By Phoebe Langridge

26 August 2022

From the moment a client engages us, we start discussing strategies for their case. This is because a good strategy is fundamental and especially important in dispute cases.  Without a strategy a dispute can turn into litigation and once on the litigation highway it can be difficult to get off.

 Strategies come in all different forms and often a case will require short-term and long-term strategy.  Strategies can also change as the matter progresses.


Whilst it seems like a simple notion, all too often we see people running cases who clearly don’t have a strategy in place and run their case in a reactive rather than proactive way which can have the effect of driving up costs for everyone involved and can hamper the progression and /or resolution of a case.


Some recent examples of strategies we have assisted clients with include:

  • A client who was in dispute with his business partner in relation to a property development which was nearing completion but they couldn’t reach agreement on who was to undertake the final steps and the governing agreements were silent on who bore the obligation. The client didn’t want to go back and forth with endless correspondence and wasn’t keen on protracted litigation as that would delay the completion.  The short-term strategy was to get the matter to a mediation, whilst setting the matter up for litigation in the event it couldn’t be settled at mediation (the long-term strategy).  The long-term strategy wasn’t contrary to the client’s wishes, rather it was to prevent any additional delay if mediation wasn’t successful.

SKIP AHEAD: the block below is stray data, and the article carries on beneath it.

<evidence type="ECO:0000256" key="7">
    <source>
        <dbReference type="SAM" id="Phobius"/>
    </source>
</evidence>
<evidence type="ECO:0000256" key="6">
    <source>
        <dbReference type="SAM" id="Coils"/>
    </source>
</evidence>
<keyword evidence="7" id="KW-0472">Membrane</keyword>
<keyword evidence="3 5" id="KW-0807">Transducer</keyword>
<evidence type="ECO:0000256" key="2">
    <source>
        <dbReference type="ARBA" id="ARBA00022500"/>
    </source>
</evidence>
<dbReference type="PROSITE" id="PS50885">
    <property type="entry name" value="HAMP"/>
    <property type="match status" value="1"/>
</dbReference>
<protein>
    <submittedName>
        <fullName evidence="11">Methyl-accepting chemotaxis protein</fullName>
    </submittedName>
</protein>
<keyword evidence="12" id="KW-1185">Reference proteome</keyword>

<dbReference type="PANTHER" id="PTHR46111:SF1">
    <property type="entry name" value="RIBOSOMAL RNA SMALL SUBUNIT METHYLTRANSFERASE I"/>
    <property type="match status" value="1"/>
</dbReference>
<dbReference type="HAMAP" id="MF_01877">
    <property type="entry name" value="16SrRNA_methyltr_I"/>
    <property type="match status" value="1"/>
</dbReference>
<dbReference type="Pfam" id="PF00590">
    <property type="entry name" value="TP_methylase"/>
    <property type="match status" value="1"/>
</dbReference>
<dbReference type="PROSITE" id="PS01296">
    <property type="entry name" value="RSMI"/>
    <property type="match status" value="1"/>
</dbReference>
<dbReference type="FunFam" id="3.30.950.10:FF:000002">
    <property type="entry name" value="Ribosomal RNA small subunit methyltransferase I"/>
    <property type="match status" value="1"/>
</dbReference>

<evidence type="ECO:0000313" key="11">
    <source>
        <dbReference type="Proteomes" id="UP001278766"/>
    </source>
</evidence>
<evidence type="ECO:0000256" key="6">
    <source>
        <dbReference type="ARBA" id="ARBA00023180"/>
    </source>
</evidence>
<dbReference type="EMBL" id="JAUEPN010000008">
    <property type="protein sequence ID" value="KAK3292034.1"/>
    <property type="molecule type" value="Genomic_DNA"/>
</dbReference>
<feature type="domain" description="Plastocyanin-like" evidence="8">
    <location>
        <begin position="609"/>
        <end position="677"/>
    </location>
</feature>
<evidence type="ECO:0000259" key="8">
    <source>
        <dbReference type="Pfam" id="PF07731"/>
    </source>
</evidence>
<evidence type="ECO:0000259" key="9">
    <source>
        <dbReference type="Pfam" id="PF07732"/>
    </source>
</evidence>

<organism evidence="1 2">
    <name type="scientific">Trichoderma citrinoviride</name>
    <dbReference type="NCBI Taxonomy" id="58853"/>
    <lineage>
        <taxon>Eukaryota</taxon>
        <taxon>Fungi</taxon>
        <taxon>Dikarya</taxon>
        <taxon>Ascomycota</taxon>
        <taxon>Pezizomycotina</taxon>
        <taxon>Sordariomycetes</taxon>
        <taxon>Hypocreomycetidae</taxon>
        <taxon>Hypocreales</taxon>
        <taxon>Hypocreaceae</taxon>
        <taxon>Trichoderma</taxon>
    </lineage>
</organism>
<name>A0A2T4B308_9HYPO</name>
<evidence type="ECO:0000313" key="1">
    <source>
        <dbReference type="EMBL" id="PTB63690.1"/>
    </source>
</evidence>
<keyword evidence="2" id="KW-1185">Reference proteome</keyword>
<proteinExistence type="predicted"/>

• A client was advised by a previous lawyer that it should give the other side unfettered access to its accounting records.  Upon engaging us, we immediately (and successfully) put a proactive plan in place for discovery which meant that the competitor was only able access what it was entitled to see – not what it wanted to see.
  • More recently one of our clients was sued (without so much as a letter of demand) in the Supreme Court of Victoria by a Plaintiff seeking damages to be paid in a crypto currency known as Ethereum.  We were able to have the case dismissed.  Crypto currencies are not actual currencies under Victorian law and there was an interesting point of law as to whether a Court can award damages in “Ethereum”.


At Tisher Liner FC Law, strategy is always at the forefront of our mind and developed in consultation with your key objectives.  We don’t let the dispute run its own course, we proactively implement strategies to assist you in achieving your goals.

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